ISE Welcomes Somayeh Sojoudi on February 15, 2017

Data-driven methods for sparse network estimation

Seminar by Somayeh Sojoudi, Assistant Project Scientist

Industrial Engineering and Operations Research, UC Berkeley

Wednesday, February 15th from 4:00 – 5:00 pm

144 Baker Systems, 1971 Neil Avenue

We live in an increasingly data-driven world in which mathematical models are crucial for uncovering properties of systems from measured data. Graphical models are commonly used for capturing the relationships between the parameters of a system using graphs. Graphical models have applications in many areas, such as social sciences, linguistics, neuroscience, biology, and power systems. Learning graphical models is of fundamental importance in machine learning and statistics, and is often challenged by the fact that only a small number of samples are available. Several algorithms (such as Graphical Lasso) have been proposed to address this problem. Despite the popularity of graphical lasso, there is not much known about the properties of this statistical method as an optimization algorithm. In this talk, we will develop new notions of sign-consistent matrices and inverse consistent matrices to obtain key properties of graphical lasso. In particular, we will prove that although the complexity of solving graphical lasso is high, the sparsity pattern of its solution has a simple formula if a sparse graphical model is sought. Besides graphical lasso, there are several other techniques for learning graphical models. However, it is not clear how reliable these methods are and which method should be used for each particular application. To address these problems, we will design a novel framework for generating synthetic data based on stochastic electrical circuits, and use it as a platform to assess the performance of various techniques. We will show that our platform can be used to first find the best algorithm and then identify the best model associated with that algorithm. We will illustrate our results on fMRI data and uncover new properties of brain networks.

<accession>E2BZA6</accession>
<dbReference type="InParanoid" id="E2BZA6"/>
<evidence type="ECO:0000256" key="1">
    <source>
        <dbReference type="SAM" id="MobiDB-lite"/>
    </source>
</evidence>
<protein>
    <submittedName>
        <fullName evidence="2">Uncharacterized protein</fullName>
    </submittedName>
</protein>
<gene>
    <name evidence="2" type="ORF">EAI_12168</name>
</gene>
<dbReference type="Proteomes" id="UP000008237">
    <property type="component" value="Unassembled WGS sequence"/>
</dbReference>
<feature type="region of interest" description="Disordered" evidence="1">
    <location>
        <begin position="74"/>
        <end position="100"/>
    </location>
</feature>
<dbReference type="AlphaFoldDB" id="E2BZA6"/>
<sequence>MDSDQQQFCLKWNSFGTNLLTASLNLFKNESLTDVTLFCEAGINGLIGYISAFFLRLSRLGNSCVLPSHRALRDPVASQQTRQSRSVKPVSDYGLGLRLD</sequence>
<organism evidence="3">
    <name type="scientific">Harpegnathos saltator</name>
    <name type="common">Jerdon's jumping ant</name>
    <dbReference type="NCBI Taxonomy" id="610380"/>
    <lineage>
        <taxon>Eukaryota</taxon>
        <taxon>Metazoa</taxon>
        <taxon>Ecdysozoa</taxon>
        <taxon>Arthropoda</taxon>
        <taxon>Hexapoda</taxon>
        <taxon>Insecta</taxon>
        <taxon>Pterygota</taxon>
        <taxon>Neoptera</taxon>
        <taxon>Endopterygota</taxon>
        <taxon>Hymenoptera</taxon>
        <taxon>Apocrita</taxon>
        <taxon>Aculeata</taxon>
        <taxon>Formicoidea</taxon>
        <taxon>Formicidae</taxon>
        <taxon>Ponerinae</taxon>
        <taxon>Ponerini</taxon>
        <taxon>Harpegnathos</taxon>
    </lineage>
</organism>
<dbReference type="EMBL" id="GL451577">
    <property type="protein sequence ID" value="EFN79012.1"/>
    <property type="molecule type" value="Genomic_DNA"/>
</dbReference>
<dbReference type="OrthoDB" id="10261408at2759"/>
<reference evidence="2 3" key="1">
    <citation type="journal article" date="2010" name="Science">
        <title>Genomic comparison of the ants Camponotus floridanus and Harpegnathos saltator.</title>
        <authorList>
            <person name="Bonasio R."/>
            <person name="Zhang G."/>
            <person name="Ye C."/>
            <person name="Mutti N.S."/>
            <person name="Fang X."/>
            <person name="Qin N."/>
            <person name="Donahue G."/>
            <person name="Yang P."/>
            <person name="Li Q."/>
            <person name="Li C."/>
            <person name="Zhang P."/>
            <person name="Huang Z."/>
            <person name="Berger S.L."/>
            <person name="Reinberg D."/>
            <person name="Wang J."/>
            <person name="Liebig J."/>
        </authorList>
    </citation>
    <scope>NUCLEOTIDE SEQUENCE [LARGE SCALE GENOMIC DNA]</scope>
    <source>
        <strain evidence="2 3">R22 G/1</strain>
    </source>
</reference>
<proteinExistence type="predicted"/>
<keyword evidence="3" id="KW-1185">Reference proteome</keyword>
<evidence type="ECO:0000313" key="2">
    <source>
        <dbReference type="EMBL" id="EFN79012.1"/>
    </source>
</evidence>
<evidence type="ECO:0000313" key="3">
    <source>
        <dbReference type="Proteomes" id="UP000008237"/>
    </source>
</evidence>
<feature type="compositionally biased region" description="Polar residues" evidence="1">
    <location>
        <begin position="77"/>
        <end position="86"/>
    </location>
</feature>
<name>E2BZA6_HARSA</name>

Somayeh Sojoudi is an Assistant Project Scientist at the University of California, Berkeley. She received her PhD degree in Control & Dynamical Systems from California Institute of Technology in 2013. She was an Assistant Research Scientist at New York University School of Medicine from 2013 to 2015. She has worked on several interdisciplinary problems in optimization, control theory, machine learning, data analytics, and power systems. Somayeh Sojoudi is an associate editor for the IEEE Transactions on Smart Grid. She is a co-recipient of the 2015 INFORMS Optimization Society Prize for Young Researchers and a co-recipient of the 2016 INFORMS ENRE Energy Best Publication Award. She is a co-author of a best student paper award finalist for the 53rd IEEE Conference on Decision and Control 2014.

ISE Welcomes Vahid Tari on January 27th, 2017

Characterization and Multi-Scale Modeling of Materials

Seminar by Vahid Tari, Postdoctoral Associate

Department of Materials Science and Engineering, Carnegie Mellon University